I previously wrote on how to disclaim property under federal law to avoid or minimize estate taxes. While estates may fall short of the federal estate tax exemption limit, currently set at $5 million, individuals may still need to disclaim property to avoid Minnesota estate tax. Many individuals think their estates also fall short of the Minnesota estate tax exemption limit, currently set at $1 million. Yet once they begin calculating all of their assets, many estates are closer to, if not more than, the $1 million exemption.
Minnesota has its own disclaimer statutes outlining the requirements to properly disclaim property under Minnesota law. The formalities of the Minnesota disclaimer under Minnesota Statute §524.2-1107(c) are similar to that of the federal disclaimer and require that the disclaimer:
- be in writing,
- declare that it is a disclaimer,
- describe the interest or power being disclaimed,
- be signed by the person or fiduciary making the disclaimer, and
- be acknowledged in the manner provided for deeds of real estate to be recorded in this state, e.g. notarized.
Minnesota disclaimers, however, are no longer required to be filed with a court (although it is still acceptable to do so). Instead, the disclaimer must be delivered to the person holding the property interest that is to be disclaimed, e.g. personal representative or trustee. A MN disclaimer can also be made at anytime, as long as the statutes do not bar the disclaimer. This is different from the federal disclaimer, which must be made within nine months of the date causing the transfer of property. Minnesota Statute §524.2-1106 outlines the various reasons a disclaimer could be barred – most notably is if the disclaimant accepts a portion, or all, of the interest sought to be disclaimed.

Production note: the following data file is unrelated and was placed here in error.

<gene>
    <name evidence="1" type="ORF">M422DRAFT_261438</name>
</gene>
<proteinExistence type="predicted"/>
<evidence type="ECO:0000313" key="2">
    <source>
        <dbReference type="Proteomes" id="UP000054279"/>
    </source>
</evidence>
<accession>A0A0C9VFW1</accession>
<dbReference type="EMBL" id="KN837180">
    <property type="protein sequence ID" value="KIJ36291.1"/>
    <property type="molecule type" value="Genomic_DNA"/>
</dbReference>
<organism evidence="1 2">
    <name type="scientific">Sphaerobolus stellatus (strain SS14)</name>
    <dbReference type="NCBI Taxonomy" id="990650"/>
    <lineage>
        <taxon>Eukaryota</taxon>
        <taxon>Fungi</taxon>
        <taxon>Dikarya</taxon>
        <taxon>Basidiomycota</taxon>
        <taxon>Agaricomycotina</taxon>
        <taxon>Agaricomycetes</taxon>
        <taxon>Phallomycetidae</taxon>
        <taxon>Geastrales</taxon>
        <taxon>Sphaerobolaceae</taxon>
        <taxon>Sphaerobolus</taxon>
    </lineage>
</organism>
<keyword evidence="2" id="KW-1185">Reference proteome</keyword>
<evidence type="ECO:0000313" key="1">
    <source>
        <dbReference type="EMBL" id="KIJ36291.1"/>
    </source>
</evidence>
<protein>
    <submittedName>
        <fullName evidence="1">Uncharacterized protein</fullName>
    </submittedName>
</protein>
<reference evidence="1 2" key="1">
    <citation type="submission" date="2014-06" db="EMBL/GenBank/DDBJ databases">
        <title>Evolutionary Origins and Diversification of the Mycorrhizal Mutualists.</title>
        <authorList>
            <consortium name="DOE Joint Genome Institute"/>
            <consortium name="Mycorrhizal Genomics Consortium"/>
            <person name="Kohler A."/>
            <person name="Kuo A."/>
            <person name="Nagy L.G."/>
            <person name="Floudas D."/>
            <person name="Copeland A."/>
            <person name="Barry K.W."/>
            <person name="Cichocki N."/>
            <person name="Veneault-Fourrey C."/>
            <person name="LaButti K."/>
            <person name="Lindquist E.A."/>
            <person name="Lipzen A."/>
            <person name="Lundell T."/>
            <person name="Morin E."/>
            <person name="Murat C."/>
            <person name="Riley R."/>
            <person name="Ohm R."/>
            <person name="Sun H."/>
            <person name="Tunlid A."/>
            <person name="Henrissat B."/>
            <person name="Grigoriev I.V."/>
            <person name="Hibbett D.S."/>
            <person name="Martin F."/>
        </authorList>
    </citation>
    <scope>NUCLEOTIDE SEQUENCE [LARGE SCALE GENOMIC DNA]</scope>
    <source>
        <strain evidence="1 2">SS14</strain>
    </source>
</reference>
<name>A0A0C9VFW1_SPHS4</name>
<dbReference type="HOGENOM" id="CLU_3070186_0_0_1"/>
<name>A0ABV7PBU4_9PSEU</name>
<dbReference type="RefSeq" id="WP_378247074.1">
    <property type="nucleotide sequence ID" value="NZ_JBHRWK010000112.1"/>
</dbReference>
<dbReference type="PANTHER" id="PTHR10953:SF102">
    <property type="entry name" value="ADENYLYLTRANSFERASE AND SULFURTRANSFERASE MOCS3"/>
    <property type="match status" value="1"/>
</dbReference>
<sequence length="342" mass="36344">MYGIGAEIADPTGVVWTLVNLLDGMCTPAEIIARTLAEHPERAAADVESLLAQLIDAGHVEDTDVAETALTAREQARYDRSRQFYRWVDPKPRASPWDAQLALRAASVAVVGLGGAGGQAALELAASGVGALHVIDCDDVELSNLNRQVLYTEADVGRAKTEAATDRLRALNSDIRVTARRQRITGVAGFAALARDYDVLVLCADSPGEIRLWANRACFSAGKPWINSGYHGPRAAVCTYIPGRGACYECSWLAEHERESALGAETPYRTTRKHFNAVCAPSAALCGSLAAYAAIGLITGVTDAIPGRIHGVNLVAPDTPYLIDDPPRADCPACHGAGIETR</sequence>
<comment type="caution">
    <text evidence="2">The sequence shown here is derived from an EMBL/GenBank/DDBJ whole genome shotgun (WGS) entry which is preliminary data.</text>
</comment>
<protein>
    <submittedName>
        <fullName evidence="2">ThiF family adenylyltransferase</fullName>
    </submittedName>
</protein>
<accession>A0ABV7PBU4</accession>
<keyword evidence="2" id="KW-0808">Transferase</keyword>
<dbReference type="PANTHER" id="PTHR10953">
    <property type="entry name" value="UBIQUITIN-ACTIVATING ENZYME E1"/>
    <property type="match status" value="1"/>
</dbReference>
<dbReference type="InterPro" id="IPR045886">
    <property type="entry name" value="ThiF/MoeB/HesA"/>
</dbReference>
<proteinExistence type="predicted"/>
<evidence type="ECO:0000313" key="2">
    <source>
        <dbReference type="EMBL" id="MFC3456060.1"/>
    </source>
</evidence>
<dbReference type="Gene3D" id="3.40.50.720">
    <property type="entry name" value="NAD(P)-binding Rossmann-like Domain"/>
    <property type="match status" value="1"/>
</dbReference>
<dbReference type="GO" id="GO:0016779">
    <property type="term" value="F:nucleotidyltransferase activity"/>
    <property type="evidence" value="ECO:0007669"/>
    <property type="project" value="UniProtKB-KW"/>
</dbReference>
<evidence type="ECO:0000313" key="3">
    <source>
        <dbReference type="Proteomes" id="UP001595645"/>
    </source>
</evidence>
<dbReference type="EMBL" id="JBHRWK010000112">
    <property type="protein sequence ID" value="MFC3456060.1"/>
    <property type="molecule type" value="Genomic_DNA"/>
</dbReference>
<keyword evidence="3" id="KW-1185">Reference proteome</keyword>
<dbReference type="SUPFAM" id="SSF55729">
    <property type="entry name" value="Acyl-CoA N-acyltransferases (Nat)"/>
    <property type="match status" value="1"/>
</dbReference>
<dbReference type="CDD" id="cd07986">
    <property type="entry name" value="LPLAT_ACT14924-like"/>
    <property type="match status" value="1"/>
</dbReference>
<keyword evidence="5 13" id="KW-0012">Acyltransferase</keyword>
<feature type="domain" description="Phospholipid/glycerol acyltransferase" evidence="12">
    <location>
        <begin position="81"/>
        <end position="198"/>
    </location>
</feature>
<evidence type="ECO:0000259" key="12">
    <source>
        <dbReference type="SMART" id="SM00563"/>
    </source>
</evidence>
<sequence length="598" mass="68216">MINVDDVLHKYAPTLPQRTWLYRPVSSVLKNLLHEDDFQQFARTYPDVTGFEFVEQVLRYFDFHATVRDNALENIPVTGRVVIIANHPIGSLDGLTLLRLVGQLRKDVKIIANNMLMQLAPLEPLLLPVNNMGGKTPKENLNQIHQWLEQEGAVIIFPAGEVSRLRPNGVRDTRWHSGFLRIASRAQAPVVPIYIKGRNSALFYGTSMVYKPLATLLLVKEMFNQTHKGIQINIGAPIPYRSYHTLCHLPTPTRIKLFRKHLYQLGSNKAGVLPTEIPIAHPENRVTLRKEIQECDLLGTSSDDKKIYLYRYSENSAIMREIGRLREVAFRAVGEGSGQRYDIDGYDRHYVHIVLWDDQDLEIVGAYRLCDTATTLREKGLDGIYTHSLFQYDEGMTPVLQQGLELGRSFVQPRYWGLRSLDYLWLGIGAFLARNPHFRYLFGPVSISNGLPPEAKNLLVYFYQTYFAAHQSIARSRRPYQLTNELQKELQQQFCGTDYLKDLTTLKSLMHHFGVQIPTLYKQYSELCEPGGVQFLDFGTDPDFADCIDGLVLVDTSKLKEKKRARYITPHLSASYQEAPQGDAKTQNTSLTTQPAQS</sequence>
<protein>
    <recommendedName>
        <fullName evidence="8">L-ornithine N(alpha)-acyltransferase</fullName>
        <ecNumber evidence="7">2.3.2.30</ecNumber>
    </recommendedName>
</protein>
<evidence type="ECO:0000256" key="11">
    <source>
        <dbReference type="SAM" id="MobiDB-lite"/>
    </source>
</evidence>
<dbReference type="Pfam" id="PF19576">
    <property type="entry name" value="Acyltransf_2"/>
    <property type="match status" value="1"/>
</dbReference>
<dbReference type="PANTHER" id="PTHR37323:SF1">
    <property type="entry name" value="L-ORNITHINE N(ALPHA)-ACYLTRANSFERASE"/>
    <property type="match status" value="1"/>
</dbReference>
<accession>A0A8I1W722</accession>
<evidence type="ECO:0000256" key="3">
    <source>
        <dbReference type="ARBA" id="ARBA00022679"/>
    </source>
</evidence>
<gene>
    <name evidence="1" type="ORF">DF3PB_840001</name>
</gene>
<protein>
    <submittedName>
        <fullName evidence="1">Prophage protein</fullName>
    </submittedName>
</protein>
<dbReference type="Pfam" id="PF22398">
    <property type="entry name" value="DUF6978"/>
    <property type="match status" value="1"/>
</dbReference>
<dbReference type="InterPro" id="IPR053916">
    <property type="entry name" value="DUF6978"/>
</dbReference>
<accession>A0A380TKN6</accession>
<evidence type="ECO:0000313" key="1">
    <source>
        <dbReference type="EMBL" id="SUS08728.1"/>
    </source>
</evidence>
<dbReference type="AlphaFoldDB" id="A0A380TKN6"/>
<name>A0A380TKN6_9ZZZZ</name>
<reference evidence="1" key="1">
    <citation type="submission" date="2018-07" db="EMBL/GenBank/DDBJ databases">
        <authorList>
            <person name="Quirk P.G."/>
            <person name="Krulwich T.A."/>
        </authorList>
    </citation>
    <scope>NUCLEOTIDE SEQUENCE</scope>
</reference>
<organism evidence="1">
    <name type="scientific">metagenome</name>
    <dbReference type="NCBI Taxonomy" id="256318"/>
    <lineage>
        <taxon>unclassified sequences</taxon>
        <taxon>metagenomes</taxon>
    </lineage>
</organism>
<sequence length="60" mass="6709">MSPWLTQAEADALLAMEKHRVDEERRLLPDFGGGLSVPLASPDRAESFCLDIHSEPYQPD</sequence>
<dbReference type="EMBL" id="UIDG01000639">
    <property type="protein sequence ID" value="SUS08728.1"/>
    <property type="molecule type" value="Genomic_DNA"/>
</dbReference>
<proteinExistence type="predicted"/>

Trustee as Disclaimant
Lastly, in Minnesota, a trustee can disclaim property. A court order is not necessary for a trustee to disclaim property if the instrument creating the property interest permits the trustee to disclaim. However, if the instrument does not permit the disclaimer, then a court order is required in order for the trustee to properly disclaim.
As noted before, if you believe a disclaimer is appropriate, be sure to contact your tax, financial or legal advisor before accessing any of the potentially disclaimed property. If you fail to do, you may not be able to disclaim.